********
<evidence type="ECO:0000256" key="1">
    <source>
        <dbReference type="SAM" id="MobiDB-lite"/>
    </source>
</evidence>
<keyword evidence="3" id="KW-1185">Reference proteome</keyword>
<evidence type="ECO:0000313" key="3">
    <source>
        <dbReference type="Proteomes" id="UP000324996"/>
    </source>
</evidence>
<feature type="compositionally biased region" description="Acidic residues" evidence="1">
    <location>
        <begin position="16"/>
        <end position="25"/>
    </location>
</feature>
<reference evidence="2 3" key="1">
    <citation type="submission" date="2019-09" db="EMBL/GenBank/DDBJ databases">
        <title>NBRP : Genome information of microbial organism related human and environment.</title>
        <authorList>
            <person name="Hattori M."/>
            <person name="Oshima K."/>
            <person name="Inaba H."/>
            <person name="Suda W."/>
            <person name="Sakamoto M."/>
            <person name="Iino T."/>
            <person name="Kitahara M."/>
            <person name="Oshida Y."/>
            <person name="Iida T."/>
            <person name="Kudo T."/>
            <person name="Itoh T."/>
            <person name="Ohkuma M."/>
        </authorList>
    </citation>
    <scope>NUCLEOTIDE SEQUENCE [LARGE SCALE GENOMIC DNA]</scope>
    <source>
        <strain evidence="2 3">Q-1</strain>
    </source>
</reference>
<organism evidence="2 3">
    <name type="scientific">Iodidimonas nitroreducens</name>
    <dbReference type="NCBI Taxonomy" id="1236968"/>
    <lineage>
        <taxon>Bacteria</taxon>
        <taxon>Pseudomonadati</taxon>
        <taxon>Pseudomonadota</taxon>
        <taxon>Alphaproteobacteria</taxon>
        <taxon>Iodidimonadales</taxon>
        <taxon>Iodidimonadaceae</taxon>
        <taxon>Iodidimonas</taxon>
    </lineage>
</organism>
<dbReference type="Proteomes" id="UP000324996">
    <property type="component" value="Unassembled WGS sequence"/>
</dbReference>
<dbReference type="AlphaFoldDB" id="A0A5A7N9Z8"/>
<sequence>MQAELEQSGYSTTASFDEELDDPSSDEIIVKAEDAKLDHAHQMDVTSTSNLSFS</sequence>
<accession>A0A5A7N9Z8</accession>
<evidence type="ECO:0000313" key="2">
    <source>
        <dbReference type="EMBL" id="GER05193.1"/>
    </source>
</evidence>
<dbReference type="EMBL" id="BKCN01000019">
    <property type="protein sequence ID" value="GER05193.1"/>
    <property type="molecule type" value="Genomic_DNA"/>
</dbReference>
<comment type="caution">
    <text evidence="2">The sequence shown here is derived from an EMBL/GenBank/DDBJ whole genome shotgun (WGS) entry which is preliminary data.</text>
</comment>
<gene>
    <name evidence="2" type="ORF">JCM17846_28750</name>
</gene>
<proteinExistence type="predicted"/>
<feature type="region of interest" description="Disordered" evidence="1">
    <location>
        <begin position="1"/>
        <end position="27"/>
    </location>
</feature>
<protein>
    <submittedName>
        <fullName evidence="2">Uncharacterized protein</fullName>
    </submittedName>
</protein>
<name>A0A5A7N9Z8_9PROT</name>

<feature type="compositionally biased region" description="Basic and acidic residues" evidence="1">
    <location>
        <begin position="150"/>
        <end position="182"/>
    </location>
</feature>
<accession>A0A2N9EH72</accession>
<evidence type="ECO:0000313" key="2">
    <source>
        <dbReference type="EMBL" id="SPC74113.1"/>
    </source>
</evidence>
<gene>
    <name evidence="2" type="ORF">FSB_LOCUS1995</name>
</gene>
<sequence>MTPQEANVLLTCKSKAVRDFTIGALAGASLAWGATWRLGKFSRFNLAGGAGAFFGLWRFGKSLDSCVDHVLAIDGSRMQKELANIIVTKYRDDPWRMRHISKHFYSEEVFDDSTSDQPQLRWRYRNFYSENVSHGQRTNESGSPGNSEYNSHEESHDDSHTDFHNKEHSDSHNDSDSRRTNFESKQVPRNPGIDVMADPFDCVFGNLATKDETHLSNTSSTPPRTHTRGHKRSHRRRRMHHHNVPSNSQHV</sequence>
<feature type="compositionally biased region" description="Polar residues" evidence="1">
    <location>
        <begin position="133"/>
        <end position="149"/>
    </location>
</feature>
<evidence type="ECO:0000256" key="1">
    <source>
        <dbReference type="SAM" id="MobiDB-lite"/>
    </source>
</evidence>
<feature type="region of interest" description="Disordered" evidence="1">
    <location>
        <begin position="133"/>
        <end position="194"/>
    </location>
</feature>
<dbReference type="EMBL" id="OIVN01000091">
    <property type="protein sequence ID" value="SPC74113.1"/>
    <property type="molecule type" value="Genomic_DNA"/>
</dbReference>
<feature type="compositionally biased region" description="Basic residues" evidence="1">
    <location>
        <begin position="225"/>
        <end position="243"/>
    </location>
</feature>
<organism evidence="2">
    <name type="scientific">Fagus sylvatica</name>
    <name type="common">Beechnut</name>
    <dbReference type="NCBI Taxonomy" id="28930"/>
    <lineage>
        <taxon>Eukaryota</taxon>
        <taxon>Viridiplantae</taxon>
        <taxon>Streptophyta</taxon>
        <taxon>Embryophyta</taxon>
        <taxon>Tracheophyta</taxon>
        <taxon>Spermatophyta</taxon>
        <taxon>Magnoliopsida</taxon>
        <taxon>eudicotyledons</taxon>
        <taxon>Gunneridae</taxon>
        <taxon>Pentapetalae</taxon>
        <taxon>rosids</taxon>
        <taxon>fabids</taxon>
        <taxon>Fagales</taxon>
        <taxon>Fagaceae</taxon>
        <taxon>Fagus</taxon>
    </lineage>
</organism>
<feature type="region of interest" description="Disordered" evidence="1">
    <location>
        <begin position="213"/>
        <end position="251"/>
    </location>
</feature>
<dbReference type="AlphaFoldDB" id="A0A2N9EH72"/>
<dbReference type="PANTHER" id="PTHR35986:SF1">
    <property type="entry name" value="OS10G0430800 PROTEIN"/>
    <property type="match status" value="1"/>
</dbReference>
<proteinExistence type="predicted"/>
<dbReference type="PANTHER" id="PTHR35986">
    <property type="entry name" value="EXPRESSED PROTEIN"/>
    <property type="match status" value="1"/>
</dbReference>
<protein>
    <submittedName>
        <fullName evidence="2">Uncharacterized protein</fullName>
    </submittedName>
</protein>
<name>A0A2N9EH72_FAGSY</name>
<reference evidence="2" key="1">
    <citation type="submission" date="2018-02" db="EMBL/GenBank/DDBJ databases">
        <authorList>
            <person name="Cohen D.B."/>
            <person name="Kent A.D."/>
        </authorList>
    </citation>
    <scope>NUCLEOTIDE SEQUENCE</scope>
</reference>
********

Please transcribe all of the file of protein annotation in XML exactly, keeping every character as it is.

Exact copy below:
<evidence type="ECO:0000256" key="1">
    <source>
        <dbReference type="SAM" id="MobiDB-lite"/>
    </source>
</evidence>
<keyword evidence="3" id="KW-1185">Reference proteome</keyword>
<evidence type="ECO:0000313" key="3">
    <source>
        <dbReference type="Proteomes" id="UP000324996"/>
    </source>
</evidence>
<feature type="compositionally biased region" description="Acidic residues" evidence="1">
    <location>
        <begin position="16"/>
        <end position="25"/>
    </location>
</feature>
<reference evidence="2 3" key="1">
    <citation type="submission" date="2019-09" db="EMBL/GenBank/DDBJ databases">
        <title>NBRP : Genome information of microbial organism related human and environment.</title>
        <authorList>
            <person name="Hattori M."/>
            <person name="Oshima K."/>
            <person name="Inaba H."/>
            <person name="Suda W."/>
            <person name="Sakamoto M."/>
            <person name="Iino T."/>
            <person name="Kitahara M."/>
            <person name="Oshida Y."/>
            <person name="Iida T."/>
            <person name="Kudo T."/>
            <person name="Itoh T."/>
            <person name="Ohkuma M."/>
        </authorList>
    </citation>
    <scope>NUCLEOTIDE SEQUENCE [LARGE SCALE GENOMIC DNA]</scope>
    <source>
        <strain evidence="2 3">Q-1</strain>
    </source>
</reference>
<organism evidence="2 3">
    <name type="scientific">Iodidimonas nitroreducens</name>
    <dbReference type="NCBI Taxonomy" id="1236968"/>
    <lineage>
        <taxon>Bacteria</taxon>
        <taxon>Pseudomonadati</taxon>
        <taxon>Pseudomonadota</taxon>
        <taxon>Alphaproteobacteria</taxon>
        <taxon>Iodidimonadales</taxon>
        <taxon>Iodidimonadaceae</taxon>
        <taxon>Iodidimonas</taxon>
    </lineage>
</organism>
<dbReference type="Proteomes" id="UP000324996">
    <property type="component" value="Unassembled WGS sequence"/>
</dbReference>
<dbReference type="AlphaFoldDB" id="A0A5A7N9Z8"/>
<sequence>MQAELEQSGYSTTASFDEELDDPSSDEIIVKAEDAKLDHAHQMDVTSTSNLSFS</sequence>
<accession>A0A5A7N9Z8</accession>
<evidence type="ECO:0000313" key="2">
    <source>
        <dbReference type="EMBL" id="GER05193.1"/>
    </source>
</evidence>
<dbReference type="EMBL" id="BKCN01000019">
    <property type="protein sequence ID" value="GER05193.1"/>
    <property type="molecule type" value="Genomic_DNA"/>
</dbReference>
<comment type="caution">
    <text evidence="2">The sequence shown here is derived from an EMBL/GenBank/DDBJ whole genome shotgun (WGS) entry which is preliminary data.</text>
</comment>
<gene>
    <name evidence="2" type="ORF">JCM17846_28750</name>
</gene>
<proteinExistence type="predicted"/>
<feature type="region of interest" description="Disordered" evidence="1">
    <location>
        <begin position="1"/>
        <end position="27"/>
    </location>
</feature>
<protein>
    <submittedName>
        <fullName evidence="2">Uncharacterized protein</fullName>
    </submittedName>
</protein>
<name>A0A5A7N9Z8_9PROT</name>

<feature type="compositionally biased region" description="Basic and acidic residues" evidence="1">
    <location>
        <begin position="150"/>
        <end position="182"/>
    </location>
</feature>
<accession>A0A2N9EH72</accession>
<evidence type="ECO:0000313" key="2">
    <source>
        <dbReference type="EMBL" id="SPC74113.1"/>
    </source>
</evidence>
<gene>
    <name evidence="2" type="ORF">FSB_LOCUS1995</name>
</gene>
<sequence>MTPQEANVLLTCKSKAVRDFTIGALAGASLAWGATWRLGKFSRFNLAGGAGAFFGLWRFGKSLDSCVDHVLAIDGSRMQKELANIIVTKYRDDPWRMRHISKHFYSEEVFDDSTSDQPQLRWRYRNFYSENVSHGQRTNESGSPGNSEYNSHEESHDDSHTDFHNKEHSDSHNDSDSRRTNFESKQVPRNPGIDVMADPFDCVFGNLATKDETHLSNTSSTPPRTHTRGHKRSHRRRRMHHHNVPSNSQHV</sequence>
<feature type="compositionally biased region" description="Polar residues" evidence="1">
    <location>
        <begin position="133"/>
        <end position="149"/>
    </location>
</feature>
<evidence type="ECO:0000256" key="1">
    <source>
        <dbReference type="SAM" id="MobiDB-lite"/>
    </source>
</evidence>
<feature type="region of interest" description="Disordered" evidence="1">
    <location>
        <begin position="133"/>
        <end position="194"/>
    </location>
</feature>
<dbReference type="EMBL" id="OIVN01000091">
    <property type="protein sequence ID" value="SPC74113.1"/>
    <property type="molecule type" value="Genomic_DNA"/>
</dbReference>
<feature type="compositionally biased region" description="Basic residues" evidence="1">
    <location>
        <begin position="225"/>
        <end position="243"/>
    </location>
</feature>
<organism evidence="2">
    <name type="scientific">Fagus sylvatica</name>
    <name type="common">Beechnut</name>
    <dbReference type="NCBI Taxonomy" id="28930"/>
    <lineage>
        <taxon>Eukaryota</taxon>
        <taxon>Viridiplantae</taxon>
        <taxon>Streptophyta</taxon>
        <taxon>Embryophyta</taxon>
        <taxon>Tracheophyta</taxon>
        <taxon>Spermatophyta</taxon>
        <taxon>Magnoliopsida</taxon>
        <taxon>eudicotyledons</taxon>
        <taxon>Gunneridae</taxon>
        <taxon>Pentapetalae</taxon>
        <taxon>rosids</taxon>
        <taxon>fabids</taxon>
        <taxon>Fagales</taxon>
        <taxon>Fagaceae</taxon>
        <taxon>Fagus</taxon>
    </lineage>
</organism>
<feature type="region of interest" description="Disordered" evidence="1">
    <location>
        <begin position="213"/>
        <end position="251"/>
    </location>
</feature>
<dbReference type="AlphaFoldDB" id="A0A2N9EH72"/>
<dbReference type="PANTHER" id="PTHR35986:SF1">
    <property type="entry name" value="OS10G0430800 PROTEIN"/>
    <property type="match status" value="1"/>
</dbReference>
<proteinExistence type="predicted"/>
<dbReference type="PANTHER" id="PTHR35986">
    <property type="entry name" value="EXPRESSED PROTEIN"/>
    <property type="match status" value="1"/>
</dbReference>
<protein>
    <submittedName>
        <fullName evidence="2">Uncharacterized protein</fullName>
    </submittedName>
</protein>
<name>A0A2N9EH72_FAGSY</name>
<reference evidence="2" key="1">
    <citation type="submission" date="2018-02" db="EMBL/GenBank/DDBJ databases">
        <authorList>
            <person name="Cohen D.B."/>
            <person name="Kent A.D."/>
        </authorList>
    </citation>
    <scope>NUCLEOTIDE SEQUENCE</scope>
</reference>